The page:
Posts Tagged ‘self sabotage’

What A Life Coach Can Do for You

Thursday, January 18th, 2007
 
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Dear Jane,
What is a life coach and how do I know if I need or want one?

What I do as a life coach is help my clients recognize and let go of the sabotaging thoughts and behaviors that have undermined their success, joy, and intimacy. We all have sabotaging thoughts and behaviors; sometimes it takes someone else to help us see them and to believe in us more than we believe in ourselves. So I’m also an energetic cheerleader and true believer. I will often see the possibilities for a client’s future before he or she can. My job is to inspire each person I work with to create an extraordinary vision and to become adept with the tools to create that vision.

Some life coaches specialize; however, I find that trying to draw the line between personal and professional issues feels arbitrary and artificial. The issues you have—whether it’s a fear of rejection, a self-judgment that you’re not good enough, or a belief that you’ll never be happy—won’t impact just part of your life; you will experience it everywhere.

By healing fear, self-judgment, and limiting beliefs, you will shift both personally and professionally. Your self-esteem will grow and your relationships with colleagues, friends, and family will feel healthier and deeper.

About Jane
Jane Straus is a trusted life coach, dynamic keynote speaker, and the author of Enough Is Enough! Stop Enduring and Start Living Your Extraordinary Life. With humor and grace, Jane offers her clients and seminar participants insights and exercises to ensure that the next chapter of their lives is about thriving as the unique individuals they have always been and the extraordinary ones they are still becoming. She serves clients worldwide and invites you to visit her site, StopEnduring.com. Here you will find excerpts from her book, more articles, TV and radio interviews, and clips from her presentations.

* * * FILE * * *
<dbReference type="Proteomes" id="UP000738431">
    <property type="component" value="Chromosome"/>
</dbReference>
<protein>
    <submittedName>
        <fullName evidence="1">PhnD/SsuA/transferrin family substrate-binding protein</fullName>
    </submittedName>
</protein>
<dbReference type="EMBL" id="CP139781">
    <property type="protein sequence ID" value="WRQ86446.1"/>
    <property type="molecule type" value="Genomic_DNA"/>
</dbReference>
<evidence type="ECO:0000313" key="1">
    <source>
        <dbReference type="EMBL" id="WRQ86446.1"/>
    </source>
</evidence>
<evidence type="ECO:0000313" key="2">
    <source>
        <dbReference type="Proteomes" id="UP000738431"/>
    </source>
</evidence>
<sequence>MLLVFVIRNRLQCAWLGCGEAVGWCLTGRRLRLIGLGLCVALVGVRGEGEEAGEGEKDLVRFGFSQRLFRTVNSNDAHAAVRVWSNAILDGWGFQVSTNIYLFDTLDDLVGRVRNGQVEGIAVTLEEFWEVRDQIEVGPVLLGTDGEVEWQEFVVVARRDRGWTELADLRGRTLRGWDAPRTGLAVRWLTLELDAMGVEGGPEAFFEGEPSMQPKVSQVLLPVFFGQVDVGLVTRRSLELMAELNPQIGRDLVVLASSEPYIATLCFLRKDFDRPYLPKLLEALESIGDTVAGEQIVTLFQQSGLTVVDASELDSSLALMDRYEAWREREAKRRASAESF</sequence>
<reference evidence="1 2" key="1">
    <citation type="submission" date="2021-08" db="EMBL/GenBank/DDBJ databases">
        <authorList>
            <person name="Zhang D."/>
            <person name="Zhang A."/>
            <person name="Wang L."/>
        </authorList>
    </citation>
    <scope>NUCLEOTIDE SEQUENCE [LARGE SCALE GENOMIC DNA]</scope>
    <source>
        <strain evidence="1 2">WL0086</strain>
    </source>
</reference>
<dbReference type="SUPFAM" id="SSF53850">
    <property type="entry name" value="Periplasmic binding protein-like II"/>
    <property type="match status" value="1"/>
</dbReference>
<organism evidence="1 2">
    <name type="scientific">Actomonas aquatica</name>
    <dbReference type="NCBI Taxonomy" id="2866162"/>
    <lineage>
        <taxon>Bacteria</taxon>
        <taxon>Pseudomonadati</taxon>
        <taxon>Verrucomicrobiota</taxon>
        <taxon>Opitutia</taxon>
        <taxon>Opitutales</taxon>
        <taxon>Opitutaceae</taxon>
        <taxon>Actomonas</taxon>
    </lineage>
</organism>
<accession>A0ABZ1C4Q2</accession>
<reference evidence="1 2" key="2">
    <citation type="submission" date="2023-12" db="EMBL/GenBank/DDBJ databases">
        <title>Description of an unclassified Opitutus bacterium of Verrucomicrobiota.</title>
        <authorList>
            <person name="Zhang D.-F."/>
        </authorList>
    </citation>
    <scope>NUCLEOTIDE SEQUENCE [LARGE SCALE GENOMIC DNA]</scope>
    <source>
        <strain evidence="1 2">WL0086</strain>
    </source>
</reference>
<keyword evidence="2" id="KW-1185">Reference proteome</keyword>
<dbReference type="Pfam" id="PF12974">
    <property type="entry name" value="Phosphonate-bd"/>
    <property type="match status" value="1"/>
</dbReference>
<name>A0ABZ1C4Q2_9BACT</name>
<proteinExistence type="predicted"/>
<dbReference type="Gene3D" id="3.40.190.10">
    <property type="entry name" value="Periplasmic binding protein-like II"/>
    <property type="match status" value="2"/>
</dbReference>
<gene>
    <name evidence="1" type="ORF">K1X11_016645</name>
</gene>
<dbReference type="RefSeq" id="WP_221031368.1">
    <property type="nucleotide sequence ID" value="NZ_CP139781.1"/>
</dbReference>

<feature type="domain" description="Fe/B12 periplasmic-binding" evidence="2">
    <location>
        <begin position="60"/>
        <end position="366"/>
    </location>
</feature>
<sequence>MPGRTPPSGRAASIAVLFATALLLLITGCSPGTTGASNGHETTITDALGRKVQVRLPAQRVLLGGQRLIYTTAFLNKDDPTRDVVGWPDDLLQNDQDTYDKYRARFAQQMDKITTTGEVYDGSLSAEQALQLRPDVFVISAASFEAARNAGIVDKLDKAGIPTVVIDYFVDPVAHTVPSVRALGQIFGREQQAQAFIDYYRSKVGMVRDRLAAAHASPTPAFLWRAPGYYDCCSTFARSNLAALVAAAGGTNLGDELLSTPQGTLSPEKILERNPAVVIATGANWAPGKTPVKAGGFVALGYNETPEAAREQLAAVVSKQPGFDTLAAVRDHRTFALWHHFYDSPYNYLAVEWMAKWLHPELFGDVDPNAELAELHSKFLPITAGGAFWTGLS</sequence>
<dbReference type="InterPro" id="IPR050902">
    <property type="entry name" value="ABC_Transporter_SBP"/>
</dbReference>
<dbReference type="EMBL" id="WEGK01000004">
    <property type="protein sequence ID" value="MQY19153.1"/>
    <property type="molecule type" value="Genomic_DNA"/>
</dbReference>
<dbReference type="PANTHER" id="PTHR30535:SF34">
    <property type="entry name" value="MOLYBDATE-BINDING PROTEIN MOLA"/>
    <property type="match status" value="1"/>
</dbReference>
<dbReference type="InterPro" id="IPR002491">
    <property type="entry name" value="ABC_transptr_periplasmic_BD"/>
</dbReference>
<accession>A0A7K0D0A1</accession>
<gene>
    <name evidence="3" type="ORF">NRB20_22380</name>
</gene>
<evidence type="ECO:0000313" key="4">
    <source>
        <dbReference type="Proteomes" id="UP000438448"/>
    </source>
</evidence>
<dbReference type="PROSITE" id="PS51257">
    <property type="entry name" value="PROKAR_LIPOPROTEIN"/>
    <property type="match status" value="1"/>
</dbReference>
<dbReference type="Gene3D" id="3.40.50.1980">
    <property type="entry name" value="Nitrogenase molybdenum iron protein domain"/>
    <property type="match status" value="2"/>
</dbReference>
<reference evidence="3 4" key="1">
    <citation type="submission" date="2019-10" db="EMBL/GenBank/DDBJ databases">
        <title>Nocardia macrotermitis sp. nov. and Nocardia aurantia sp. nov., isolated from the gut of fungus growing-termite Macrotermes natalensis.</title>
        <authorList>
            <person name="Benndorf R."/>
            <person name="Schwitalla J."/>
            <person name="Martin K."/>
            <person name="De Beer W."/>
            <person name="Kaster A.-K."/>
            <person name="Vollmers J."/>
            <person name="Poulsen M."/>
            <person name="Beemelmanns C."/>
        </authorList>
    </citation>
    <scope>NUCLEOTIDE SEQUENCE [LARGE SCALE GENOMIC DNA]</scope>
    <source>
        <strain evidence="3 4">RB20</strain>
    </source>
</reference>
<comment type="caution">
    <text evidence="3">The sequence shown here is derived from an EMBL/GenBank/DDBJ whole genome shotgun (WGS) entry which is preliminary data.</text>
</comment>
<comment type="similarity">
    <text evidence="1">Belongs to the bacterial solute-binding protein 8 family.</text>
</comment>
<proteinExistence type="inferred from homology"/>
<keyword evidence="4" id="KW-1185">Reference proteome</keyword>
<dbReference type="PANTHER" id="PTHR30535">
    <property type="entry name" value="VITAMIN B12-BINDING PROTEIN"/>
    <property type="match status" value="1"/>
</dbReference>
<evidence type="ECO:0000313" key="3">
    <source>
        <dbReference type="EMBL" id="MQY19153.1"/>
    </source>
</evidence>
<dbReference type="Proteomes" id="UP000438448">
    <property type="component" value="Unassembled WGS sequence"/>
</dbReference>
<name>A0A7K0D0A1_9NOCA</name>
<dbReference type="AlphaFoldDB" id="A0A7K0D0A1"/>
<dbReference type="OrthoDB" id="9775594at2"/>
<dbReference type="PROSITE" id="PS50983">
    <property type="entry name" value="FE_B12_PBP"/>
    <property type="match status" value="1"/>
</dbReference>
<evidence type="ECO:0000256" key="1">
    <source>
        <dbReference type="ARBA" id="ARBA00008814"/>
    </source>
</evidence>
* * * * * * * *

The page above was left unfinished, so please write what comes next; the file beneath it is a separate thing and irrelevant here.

She is also the author of The Blue Book of Grammar and Punctuation, Grammarbook.com, an award-winning online resource and workbook with easy-to-understand rules, real-world examples, and fun quizzes.
Contact Jane at Jane@JaneStraus.com.

Why can’t I stay with a resolution?

Saturday, January 13th, 2007

Sometimes we are more comfortable with our habits, as self-destructive as they may be, than with change. I’ve heard it said that it takes 30 days to create a new habit. That may not seem like a long time, but if you compare it to the years of behaving a certain way without giving it a second thought, 30 days is a long stretch of time for focusing awareness, intention, and action. Don’t minimize how much commitment it takes to implement permanent change. That way, when you do stick with your new commitment, you will have a well-deserved experience of accomplishment.
Sometimes our self-sabotage runs deep. We may think we want to lose weight, quit drinking, or start exercising but we may have underlying fears or limiting beliefs that keep us in a vicious circle:
1. I need to change
2. I want change
3. I am changing
4. I am afraid of changing
5. This change is too foreign for me/doesn’t fit my picture of myself/I’ll get rejected if I change too much/I’m scared
6. I am a failure at making this change
7. I need to change…

If the above sounds all-too-familiar to you, here are some important tips for making and keeping commitments:
1. Don’t commit out of guilt or embarrassment. Those feelings are fleeting and won’t take you the distance. Commit out of a true desire to build your self-esteem, maximize your health, or nurture your spirit in some way.
2. Tell someone else who is supportive about the commitment you are making. The more we put it out there, the more likely we are to keep an agreement with ourselves.
3. Do something every day towards your goal.
4. Don’t make excuses. If you slack off, admit it to yourself. Then forgive yourself immediately.
5. Reward yourself along the way. Remember that life is a journey, not a destination.

About Jane